Slate posted a “Dear Prudence” advice column on Monday that had a woman writing to ask what to do about the fact that her new sister-in-law breastfed her 5-year-old (who has severe allergies) at the dinner table. Some people were probably still picking up their jaws as soon as they read “5-year-old” and “breastfed” in the same sentence, and as soon as they did they promptly began making contorted faces and sounds mimicking a cat trying to expel a hair ball to convey their disapproval. Other people (no doubt often called names like “the breastfeeding police”) were jumping on the person writing the question and on the answer Prudence supplied, and taking to the internet to spread the word about the awfulness of Prudence.
I am a breastfeeding advocate. As many people have rightly pointed out, anthropological and biological study show us that a natural weaning age around the world is typically between 3 and 7 years, severe allergies or not. So while I may not wish to breastfeed a child of 5 years, I cannot say that it is “wrong,” as so many people did. I am not going to say “I’m all for breastfeeding. . . . a BABY.” I’m actually more interested in the *tone* of Prudence’s response than the actual advice. Because if you distill the actual advice down to about one or two factual sentences, it would be this: “Tell your brother, ‘we were all really uncomfortable that your wife breastfed her son at the dinner table, especially considering it was the first time we met her. I understand he has allergies, but would you ask her if she can step away from the dinner table if she needs to breastfeed him again at a family gathering?'”
When you say this matter-of-factly, it doesn’t sound too bad to me. I know that some people feel that the mom should breastfeed her son whenever and wherever she wishes, and I can respect that opinion. If the son in question were an infant or toddler, I’d be more inclined to agree. But breastfeeding a 5-year-old, even if anthropologically and biologically normal is not typical in our culture. Add in the fact that this was done in front of people you’ve never met (even if they are now your family, by marriage), and I am ok with suggesting that a more private location is a better choice.
But the tone of the response is mocking, condescending, and derisive. It suggests that because the mother breastfeeds her 5-year-old son (you know the child that she carried to term and birthed), that she is going to gleefully attempt to serve her unsuspecting guests her breast milk in lieu of cream for their coffee (which probably comes from cows, but yet that’s not weird?). She mocks La Leche League and then makes a completely unscientific declaration that 5 years old is too old to “still be at mommy’s breast.” When, she says, your kid can tell you to lay off the garlic, then it’s time to throw away the nursing bra (to which I say, hey, if it still fits, wear that sucker, because does she know how hard it is to find a good bra and those things are expensive and why, yes, I’m wearing a nursing bra even though my youngest hasn’t nursed for 2+ years). This sounds pretty much like the oft-heard “if they can ask for it, they’re too old.” What does “ask for it” mean anyway? “Nee-nees, pease?!” coming from a 18-month-old is asking for it. Is a 10-month-old who can sign “milk,” asking for it? Sorry, but when you get down to it, rooting, a behavior that is exhibited minutes out of the womb, is “asking for it.” The instinct to breastfeed is just that–instinctual and distinctions that have to do with the method of communication to express that human need and what they have to say about breastfeeding’s appropriateness are completely arbitrary. Then Prudence suggests that if the husband won’t ask his wife to nurse the son in a more private setting that the other family members run out of the room while doing their best imitation of Edvard Munch’s “The Scream” rather than suggesting that the writer just say calmly and politely to her sister-in-law, “Can I ask you to give your son breast milk in the other room, we feel awkward having you do so at the table?” I mean, you can have a discussion about whether or not that is fair to ask of her, but it’s a heck of a lot less hysterical than the juvenile responses Prudence suggests. The woman could even suggest pumping milk for her son before coming to a family gathering. I know that this may not be an option; some women cannot get much, if any, milk by pump, but only by nursing. And yes, it’s way less convenient. But politely suggesting a different location or a pump is a lot less offensive than the attitude displayed in the column.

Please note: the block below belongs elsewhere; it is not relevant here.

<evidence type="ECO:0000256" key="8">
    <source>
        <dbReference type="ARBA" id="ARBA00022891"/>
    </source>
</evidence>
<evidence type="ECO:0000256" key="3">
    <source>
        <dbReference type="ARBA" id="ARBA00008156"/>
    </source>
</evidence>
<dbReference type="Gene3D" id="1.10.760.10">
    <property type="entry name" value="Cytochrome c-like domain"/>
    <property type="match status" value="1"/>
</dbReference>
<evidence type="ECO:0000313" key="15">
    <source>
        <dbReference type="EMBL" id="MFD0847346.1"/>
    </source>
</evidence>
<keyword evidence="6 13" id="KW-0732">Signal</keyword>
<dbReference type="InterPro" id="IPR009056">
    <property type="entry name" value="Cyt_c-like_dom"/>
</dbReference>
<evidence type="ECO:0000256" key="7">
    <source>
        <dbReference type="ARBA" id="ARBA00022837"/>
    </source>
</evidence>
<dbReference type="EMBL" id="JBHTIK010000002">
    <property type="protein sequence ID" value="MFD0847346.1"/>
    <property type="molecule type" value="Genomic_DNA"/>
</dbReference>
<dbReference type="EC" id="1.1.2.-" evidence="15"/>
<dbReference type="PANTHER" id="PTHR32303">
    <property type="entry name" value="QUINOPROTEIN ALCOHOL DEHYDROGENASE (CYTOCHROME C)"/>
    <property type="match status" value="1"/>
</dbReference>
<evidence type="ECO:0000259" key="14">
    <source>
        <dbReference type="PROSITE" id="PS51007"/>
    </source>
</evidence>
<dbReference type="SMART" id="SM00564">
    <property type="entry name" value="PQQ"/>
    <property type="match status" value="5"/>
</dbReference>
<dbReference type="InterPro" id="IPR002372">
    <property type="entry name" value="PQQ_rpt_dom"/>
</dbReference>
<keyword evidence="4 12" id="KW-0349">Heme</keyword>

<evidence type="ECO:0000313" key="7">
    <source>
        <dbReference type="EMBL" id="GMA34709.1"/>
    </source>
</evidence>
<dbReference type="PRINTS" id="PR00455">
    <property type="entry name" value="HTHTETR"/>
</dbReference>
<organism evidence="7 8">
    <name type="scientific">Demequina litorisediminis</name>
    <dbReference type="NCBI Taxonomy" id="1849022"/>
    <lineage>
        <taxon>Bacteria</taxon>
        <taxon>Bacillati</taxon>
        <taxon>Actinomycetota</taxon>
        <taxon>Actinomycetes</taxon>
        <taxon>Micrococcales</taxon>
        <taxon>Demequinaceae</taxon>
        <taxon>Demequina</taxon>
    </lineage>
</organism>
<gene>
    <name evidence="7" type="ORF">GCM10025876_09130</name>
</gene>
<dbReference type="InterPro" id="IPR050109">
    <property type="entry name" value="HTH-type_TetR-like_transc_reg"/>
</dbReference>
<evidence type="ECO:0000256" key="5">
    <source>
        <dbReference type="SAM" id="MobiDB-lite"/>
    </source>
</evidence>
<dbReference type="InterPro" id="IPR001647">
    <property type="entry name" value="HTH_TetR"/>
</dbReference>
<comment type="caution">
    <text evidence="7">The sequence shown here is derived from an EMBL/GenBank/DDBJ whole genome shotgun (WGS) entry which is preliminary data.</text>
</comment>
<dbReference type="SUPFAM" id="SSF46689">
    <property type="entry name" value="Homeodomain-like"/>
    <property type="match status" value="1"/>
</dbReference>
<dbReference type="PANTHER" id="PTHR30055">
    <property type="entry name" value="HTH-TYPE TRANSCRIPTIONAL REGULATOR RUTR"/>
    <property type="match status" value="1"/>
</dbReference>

Prudence closes by praying that this woman find her son a milk substitute (by which, to clarify, she means a substitute for the cow’s milk that most people drink, which is a substitute for the milk of our own species, since the woman’s son is allergic to cow’s milk), because “[i]t would be bad for him socially if she had to come and give him nourishment to get him through his SATs.” We all know that no child has ever had his mother have to breastfeed him through his college entrance exams, but hey why miss one more opportunity to marginalize the parent outside the norm of the culture as a crazy, possibly pathological, child-ruining monster? I suppose that reasoned, practical advice isn’t what advice columns are for anymore.